Surfactant protein D (SP-D) plays important roles in the initial innate defense against influenza A virus (IAV). The collagen domain of SP-D is probably critical for its homeostatic functions in vivo and has been implicated in the modulation of macrophage responses to SP-D-ligand complexes. For the current studies, we used a panel of rat SP-D mutants lacking all or part of the collagen domain to more specifically evaluate the contributions of this domain to viral interactions. SP-D multimers lacking the collagenous sequence efficiently neutralized Phil82 IAV, promoted neutrophil uptake of IAV, and also potentiated the IAV-induced neutrophil respiratory burst response. A dodecameric mutant with shortened collagenous arms showed enhanced viral aggregation and neuraminidase inhibition, and an increased capacity to inhibit a partially collectin-resistant strain of IAV. By contrast, truncated molecules lacking an N-terminal and collagen domain showed no detectable antiviral and opsonizing activity, despite preservation of lectin activity and detectable viral binding. Thus, multimerization, which is mediated by the N-peptide, is more important than the collagen domain for efficient viral neutralization and opsonization. However, the structure of the collagen domain significantly influences the anti-viral activity of multimerized forms of SP-D.

There is considerable evidence that the lung collectins, surfactant protein D (SP-D)3 and surfactant protein A, play important roles in innate defense against acute respiratory viral infections, most notably influenza A virus (IAV; Refs. 1, 2, 3). IAV is an important cause of morbidity and mortality especially in the very young and elderly (4, 5, 6, 7). Although IAV elicits strong adaptive immune responses, it is prone to rapid genomic variation, and a recurrent pandemic of influenza is a growing concern (8, 9). There is a window of 5–7 days before arrival of CD8+ T cells in the lung after exposure to a new IAV strain, and it is during this interval that innate defenses are most critical.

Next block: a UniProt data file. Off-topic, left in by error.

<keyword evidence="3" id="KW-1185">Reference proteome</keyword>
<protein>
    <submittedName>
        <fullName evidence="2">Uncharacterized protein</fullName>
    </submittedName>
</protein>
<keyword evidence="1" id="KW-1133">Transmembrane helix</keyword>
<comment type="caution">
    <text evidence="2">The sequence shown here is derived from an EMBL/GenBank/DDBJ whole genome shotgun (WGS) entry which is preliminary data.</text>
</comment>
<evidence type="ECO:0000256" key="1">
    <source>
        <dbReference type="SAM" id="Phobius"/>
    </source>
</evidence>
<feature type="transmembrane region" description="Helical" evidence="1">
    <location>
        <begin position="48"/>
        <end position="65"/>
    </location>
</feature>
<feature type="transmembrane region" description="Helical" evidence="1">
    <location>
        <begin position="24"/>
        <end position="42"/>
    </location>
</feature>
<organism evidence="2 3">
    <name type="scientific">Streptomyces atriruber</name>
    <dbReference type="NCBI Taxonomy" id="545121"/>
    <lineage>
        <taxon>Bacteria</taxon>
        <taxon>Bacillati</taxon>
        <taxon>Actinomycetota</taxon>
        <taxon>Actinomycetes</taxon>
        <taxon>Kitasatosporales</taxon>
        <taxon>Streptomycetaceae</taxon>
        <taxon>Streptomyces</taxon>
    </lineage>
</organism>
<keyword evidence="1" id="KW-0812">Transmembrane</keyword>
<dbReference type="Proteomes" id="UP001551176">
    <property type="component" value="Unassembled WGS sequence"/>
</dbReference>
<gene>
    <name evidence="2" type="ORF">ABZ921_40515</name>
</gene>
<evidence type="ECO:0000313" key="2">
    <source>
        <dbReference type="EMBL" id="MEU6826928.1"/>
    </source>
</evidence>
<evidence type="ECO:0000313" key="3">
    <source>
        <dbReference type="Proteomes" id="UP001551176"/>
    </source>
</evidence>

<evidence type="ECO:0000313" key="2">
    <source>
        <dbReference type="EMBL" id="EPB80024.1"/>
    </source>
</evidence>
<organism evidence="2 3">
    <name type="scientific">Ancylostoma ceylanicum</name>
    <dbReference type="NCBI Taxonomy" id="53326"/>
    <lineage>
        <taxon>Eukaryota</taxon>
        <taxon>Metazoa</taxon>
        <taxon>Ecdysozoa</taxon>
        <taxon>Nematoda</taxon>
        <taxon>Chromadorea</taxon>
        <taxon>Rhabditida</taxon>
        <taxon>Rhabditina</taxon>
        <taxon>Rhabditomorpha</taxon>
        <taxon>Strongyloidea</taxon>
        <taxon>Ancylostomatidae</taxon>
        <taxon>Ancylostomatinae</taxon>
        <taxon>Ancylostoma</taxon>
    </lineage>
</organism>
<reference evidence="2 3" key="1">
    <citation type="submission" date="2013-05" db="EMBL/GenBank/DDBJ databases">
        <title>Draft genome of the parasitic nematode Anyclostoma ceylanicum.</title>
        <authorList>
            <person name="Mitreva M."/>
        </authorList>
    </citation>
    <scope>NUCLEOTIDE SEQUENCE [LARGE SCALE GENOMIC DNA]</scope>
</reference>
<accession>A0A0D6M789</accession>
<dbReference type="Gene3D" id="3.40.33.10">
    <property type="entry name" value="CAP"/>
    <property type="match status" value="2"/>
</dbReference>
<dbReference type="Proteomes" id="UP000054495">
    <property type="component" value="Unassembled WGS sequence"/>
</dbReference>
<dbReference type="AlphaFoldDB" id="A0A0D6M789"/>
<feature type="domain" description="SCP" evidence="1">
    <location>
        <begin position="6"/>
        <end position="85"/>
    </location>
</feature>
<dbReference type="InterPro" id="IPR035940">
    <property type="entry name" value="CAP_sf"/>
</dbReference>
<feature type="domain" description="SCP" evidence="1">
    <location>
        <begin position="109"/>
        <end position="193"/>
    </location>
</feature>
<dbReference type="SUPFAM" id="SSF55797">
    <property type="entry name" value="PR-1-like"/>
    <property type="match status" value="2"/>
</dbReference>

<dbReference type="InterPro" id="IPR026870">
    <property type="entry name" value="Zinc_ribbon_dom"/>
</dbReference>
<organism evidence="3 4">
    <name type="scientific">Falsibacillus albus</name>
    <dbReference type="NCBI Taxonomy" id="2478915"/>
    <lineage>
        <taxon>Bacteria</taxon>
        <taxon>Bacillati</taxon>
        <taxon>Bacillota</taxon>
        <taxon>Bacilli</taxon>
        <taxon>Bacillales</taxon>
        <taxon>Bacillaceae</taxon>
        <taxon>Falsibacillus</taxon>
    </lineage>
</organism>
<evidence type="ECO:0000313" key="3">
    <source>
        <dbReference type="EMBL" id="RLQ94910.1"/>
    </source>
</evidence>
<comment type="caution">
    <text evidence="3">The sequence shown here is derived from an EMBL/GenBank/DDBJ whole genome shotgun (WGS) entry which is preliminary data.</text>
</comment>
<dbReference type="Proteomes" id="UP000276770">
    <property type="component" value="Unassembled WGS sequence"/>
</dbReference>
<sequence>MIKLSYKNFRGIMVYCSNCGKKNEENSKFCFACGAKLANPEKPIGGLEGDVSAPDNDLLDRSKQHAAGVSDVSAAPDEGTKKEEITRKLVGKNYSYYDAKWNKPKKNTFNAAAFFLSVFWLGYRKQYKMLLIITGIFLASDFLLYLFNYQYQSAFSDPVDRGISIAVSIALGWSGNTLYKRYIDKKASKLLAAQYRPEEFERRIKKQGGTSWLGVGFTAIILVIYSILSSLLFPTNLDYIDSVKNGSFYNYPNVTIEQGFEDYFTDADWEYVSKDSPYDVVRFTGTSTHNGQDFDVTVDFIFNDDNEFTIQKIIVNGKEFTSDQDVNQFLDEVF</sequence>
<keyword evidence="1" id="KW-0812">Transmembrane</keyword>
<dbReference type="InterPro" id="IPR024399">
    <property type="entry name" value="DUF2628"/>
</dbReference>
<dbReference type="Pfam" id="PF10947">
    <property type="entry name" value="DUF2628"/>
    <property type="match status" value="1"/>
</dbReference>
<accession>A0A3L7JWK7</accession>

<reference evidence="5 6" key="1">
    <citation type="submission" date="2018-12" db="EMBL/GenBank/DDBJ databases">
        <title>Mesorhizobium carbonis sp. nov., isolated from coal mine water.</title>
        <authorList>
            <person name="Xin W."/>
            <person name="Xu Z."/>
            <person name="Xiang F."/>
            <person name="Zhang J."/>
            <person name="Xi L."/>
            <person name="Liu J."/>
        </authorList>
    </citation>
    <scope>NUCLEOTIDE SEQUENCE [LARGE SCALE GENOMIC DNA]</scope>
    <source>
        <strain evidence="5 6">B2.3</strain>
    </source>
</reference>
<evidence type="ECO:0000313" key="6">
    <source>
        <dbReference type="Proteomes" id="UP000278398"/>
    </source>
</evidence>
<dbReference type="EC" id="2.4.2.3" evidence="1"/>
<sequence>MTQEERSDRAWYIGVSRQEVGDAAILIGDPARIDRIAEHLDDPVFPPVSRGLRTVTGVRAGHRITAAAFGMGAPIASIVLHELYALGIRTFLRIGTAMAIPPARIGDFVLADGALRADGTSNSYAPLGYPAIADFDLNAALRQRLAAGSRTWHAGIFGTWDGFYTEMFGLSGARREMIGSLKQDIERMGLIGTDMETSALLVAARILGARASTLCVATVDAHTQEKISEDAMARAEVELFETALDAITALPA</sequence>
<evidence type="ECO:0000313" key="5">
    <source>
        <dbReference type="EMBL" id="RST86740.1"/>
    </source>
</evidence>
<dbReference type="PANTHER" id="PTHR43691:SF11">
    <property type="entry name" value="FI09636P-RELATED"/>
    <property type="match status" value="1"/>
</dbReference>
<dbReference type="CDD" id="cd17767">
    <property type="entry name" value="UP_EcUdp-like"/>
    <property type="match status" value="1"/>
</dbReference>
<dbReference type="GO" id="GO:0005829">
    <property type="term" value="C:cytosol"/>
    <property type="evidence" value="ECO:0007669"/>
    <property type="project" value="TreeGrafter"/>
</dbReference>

The collectins are collagenous lectins that recognize glycoconjugates on the surface of many pathogenic organisms including IAV (10, 11). They protect against infection by enhancing microbial neutralization or clearance, and by decreasing potentially harmful inflammatory responses. Collectins have four major structural domains: the N-terminal cross-linking domain, the triple helical collagen domain, a short coiled-coil neck domain, and the C-terminal carbohydrate recognition domain. The basic structural unit of all collectins is the trimer, and the minimum functional unit for microbial interactions is the trimeric C-terminal neck carbohydrate recognition domain of rat SP-D (NCRD).

The collagen domain of SP-D has been shown to be required for restoring normal lung homeostasis to SP-D−/− mice in some studies. Although all abnormalities can be corrected by the transgenic expression of full-length rat SP-D, transgenic expression of constructs lacking the collagen domain (rSftpdCDM or SP-Dcdm) or containing the N terminus and collagen domain of surfactant protein A fused to the NCRD of SP-D did not rescue the abnormal structural phenotype or lipid abnormalities of SP-D−/− mice (12, 13). Furthermore, the ability of SP-D to form multimers appears critical for homeostatic lung functions of SP-D. In this regard, overexpression of the RrSP-Dser15,20 single-arm mutant did not restore normal homeostasis and decreased the levels of endogenous SP-D in wild-type mice (14). However, restoration of some critical functions has also been achieved through instillation of the NCRD of human SP-D in SP-D−/− mice (15, 16). Furthermore, the collagen domain and multimerization per se are not absolutely required for antiviral activity against IAV; both SP-Dcdm and RrSP-Dser15,20 overexpressing SP-D−/− mice showed normalization of viral replication and virus-induced inflammation (17).